Inspections, Compliance, Enforcement, and Criminal Investigations
De Bruin Farm 06-Apr-04
Department of Health and Human Services
Public Health Service
April 6, 2004
VIA CERTIFIED MAIL
RETURN RECEIPT REQUESTED
In reply refer to Warning Letter SEA 04-22
Gary De Bruin, Owner
De Bruin Farm
716 E. Front Street
Lynden, WA 98264-1614
Dear Mr. De Bruin:
A tissue residue report received by the Food and Drug Administration (FDA) from the United States Department of Agriculture (USDA) reported the presence of illegal drug residue in a calf that originated from your calf raising/buying farm located at 716 East Front Street Lynden, WA, 95324. As a follow-up to USDAs finding, an investigation of your calf raising/buying farm was conducted by a Food and Drug Administration (FDA) investigator on March 2 and 3, 2004, and confumed that you offered an animal for sale for slaughter as food which was adulterated, in violation of Sections 402(a)(2)(C)(ii) and 402(a)(4) of the Federal Food, Drug, and Cosmetic Act (the Act). You also caused the adulteration of an animal drug because the drug was used in a manner that does not conform to its approved uses or the extralabel use regulations at Title 21, Code of Federal Repulations, Part 530 (21 CFR Part 530). This caused the drug to be unsafe under Section 512(a) of the Act and adulterated within the meaning of Section 501(a)(5) of the Act.
On or about October 22, 2003, you sold a calf with back tag number 5663 identified on USDA/FSIS Lab Form #4417266. This calf was sold for slaughter as human food to [redacted] who in turn sold the calf to [redacted] United States Department of Agriculture (USDA) analysis of a tissue sample collected from that calf identified the presence of Neomycin at 0.45 parts per million (PPM) in the kidney. There is no established tolerance for residues of Neomycin in the kidney tissue of calves. Therefore, the presence of neomycin in the edible tissues of this animal caused the food to be adulterated within the meaning of Section 402(a)(2)(C)(ii) of the Act.
A food is adulterated under Section 402(a)(4) of the Act if it has been
prepared, packed, or held under insanitary conditions.. . whereby it may have
been rendered injurious to health. As it applies in this case, insanitary
conditions means that you hold animals which are ultimately offered for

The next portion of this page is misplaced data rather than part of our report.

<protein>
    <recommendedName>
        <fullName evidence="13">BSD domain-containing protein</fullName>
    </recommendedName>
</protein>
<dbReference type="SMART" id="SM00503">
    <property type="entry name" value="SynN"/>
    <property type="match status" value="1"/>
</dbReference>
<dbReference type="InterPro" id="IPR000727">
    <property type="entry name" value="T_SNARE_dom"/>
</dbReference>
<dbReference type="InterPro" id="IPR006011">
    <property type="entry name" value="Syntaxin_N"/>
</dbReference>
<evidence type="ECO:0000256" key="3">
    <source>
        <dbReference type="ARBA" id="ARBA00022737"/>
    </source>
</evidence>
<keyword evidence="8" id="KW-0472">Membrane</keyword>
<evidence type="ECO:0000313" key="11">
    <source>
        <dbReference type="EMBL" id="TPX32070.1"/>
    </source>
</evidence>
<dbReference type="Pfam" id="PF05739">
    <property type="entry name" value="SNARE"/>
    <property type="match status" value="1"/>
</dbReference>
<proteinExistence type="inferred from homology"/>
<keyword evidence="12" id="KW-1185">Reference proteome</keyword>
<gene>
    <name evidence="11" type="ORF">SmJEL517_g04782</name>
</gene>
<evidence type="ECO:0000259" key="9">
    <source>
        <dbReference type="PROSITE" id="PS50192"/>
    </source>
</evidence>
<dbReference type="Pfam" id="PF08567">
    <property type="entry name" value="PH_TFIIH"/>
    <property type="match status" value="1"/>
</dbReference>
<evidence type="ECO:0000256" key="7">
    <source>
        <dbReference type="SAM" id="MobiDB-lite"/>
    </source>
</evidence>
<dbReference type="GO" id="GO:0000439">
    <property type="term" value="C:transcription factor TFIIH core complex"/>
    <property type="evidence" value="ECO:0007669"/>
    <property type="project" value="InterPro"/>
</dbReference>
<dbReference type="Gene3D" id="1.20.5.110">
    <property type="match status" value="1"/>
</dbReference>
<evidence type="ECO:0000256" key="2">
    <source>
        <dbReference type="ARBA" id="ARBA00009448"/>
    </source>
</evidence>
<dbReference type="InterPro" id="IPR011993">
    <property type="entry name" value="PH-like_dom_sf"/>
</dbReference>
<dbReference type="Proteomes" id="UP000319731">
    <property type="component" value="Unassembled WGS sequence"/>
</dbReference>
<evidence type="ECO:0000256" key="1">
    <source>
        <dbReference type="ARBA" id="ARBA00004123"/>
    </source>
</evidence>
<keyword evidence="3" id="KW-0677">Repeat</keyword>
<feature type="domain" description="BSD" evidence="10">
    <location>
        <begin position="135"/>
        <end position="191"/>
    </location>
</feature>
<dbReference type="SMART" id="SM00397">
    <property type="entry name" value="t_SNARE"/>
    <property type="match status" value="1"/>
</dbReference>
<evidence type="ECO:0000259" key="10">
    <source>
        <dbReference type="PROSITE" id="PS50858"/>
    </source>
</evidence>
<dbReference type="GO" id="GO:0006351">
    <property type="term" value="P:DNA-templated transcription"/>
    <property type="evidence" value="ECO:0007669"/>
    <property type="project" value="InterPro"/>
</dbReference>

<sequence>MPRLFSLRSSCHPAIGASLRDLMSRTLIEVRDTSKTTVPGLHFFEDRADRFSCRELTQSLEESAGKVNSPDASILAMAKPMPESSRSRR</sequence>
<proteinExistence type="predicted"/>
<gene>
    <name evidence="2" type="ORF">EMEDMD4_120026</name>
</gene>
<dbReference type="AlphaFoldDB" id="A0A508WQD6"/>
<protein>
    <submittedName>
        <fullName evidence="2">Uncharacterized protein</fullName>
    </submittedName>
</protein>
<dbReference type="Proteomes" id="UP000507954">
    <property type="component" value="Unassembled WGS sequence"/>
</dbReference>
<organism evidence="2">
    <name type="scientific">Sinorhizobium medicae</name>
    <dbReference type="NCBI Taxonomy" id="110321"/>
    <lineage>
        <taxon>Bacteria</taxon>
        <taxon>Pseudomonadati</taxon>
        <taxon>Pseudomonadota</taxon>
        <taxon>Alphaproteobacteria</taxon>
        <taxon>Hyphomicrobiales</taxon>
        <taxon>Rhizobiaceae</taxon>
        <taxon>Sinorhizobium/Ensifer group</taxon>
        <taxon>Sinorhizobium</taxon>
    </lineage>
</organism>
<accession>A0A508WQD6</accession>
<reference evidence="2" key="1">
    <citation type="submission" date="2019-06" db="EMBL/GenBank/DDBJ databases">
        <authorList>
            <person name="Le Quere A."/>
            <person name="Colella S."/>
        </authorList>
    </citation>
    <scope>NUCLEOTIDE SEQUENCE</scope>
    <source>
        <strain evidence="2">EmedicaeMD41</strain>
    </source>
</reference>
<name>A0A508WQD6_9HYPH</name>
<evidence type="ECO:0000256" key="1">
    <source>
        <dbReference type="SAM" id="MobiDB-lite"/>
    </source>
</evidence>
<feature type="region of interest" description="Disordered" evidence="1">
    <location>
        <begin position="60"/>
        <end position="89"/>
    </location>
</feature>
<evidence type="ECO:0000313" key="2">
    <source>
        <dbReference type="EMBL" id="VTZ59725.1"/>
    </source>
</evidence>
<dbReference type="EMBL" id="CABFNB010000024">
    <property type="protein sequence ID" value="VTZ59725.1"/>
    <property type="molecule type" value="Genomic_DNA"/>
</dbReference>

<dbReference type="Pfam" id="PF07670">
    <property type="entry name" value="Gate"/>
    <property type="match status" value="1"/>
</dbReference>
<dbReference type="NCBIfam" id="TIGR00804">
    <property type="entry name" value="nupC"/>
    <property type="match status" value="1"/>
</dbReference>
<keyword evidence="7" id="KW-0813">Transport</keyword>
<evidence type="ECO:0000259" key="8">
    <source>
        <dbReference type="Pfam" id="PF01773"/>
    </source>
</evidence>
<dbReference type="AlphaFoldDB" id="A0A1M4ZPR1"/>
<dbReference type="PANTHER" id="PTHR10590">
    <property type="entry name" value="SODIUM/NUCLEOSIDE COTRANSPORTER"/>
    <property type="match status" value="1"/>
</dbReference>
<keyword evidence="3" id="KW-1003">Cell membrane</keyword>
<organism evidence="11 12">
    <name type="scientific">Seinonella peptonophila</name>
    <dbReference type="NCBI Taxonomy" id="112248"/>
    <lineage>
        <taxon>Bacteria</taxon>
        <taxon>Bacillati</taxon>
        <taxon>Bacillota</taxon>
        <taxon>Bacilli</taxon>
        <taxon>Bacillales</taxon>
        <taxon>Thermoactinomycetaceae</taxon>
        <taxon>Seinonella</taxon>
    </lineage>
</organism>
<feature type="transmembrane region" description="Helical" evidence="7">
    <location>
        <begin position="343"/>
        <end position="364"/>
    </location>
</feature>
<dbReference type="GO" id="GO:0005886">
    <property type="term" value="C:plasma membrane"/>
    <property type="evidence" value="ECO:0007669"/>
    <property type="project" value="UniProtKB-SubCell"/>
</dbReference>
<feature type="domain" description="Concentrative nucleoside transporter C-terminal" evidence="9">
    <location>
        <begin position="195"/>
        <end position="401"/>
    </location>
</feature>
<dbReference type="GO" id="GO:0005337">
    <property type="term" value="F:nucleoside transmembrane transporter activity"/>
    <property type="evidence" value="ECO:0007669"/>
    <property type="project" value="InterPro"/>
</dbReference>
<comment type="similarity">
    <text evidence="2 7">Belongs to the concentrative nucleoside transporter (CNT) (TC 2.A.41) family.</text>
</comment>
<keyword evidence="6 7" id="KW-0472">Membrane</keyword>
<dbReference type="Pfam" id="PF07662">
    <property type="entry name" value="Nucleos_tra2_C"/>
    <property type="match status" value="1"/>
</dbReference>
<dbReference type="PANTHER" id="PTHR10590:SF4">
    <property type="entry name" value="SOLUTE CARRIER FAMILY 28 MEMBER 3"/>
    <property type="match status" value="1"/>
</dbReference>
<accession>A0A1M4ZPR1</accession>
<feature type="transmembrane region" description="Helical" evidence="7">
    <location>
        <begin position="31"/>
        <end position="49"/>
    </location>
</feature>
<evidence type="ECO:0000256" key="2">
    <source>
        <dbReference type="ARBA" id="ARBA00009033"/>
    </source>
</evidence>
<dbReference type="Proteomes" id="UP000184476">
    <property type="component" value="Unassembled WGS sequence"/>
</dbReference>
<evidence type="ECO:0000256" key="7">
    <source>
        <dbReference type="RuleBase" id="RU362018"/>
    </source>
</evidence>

sale for slaughter as food under conditions that are inadequate to prevent animals
bearing potentially harmful drug residues fiorn entering the food supply. For
example, our investigator noted the following conditions on your farm:
1. You lack an adequate system for assuring that animals to which you administer medication have been withheId from slaughter for appropriate periods of time to deplete potentially hazardous residues of drugs.
2. You lack an adequate system for assuring that drugs are not used in a manner contrary to the directions contained in their approved labeling.
3. You lack an adequate system for assuring that expired drugs are discarded
and not used.
4. You failed to identify and or segregate animals that are receiving drug
The investigation also determined that you adulterated an animal drug within the meaning of Section 501 (a)(5) of the Act when you failed to use the drug in conformance with its approved conditions of use or the extralabel use regulations at 21 CFR Part 530. Specifically, you used the drug neomycin in a manner contrary to its labeling in that: 1) the labebng states to mix the product with water only; 2) the labeling instructs the user to stop treatment 30 days prior to slaughter; and 3) the product is not approved for use on veal calves. Your use of this drug on a calf contrary to the labeling is considered extralabel use. Extralabel drug use is permitted only on the lawful order of a licensed veterinarian within the context of a valid veterinarian-client patient relationship and in conformance with all other criteria set forth in 21 CFR Part 530, including that there may be no residue above established tolerance levels. Your use of neomycin failed to comply with the extralabel use regulations, causing the drug to be unsafe under Section 512(a) of the Act and adulterated within the meaning of Section 501(a)(5) of the Act.
You should be aware that it is not necessary for you to personally ship an adulterated animal in interstate commerce to be responsible for a violation of the Act. The fact that you offered an adulterated animal for sale that was shipped in interstate commerce to be a slaughterhouse is sufficient to make you responsible for violations of the Act.
The above is not intended to be an all-inclusive list of violations. As a producer of animals offered for sale for use as food, you are responsible for ensuring that your operations and the foods you distribute are in compliance with the law. You should take prompt action to correct the above violations and to establish procedures whereby such violations do not occur. Failure to do so may result in regulatory action without further notice, such as seizure and/or injunction.
Please respond within fifteen (15) days of receipt of this letter and notify
this office in writing of the specific steps you have taken to correct these
violations and preclude their recurrence. If corrective action cannot be completed
within fifteen working days, state the reason for the delay and the time frame
within which corrections will be completed.
Please send your reply to the Food and Drug Administration, Attention: Bruce Williamson, Compliance Officer, 22201 23rd Drive SE, Bothell, WA 98021-4421. If you have questions regarding any issue in this letter, please contact Bruce Williamson, Compliance Officer, (425) 483-4976.
Charles M. Breen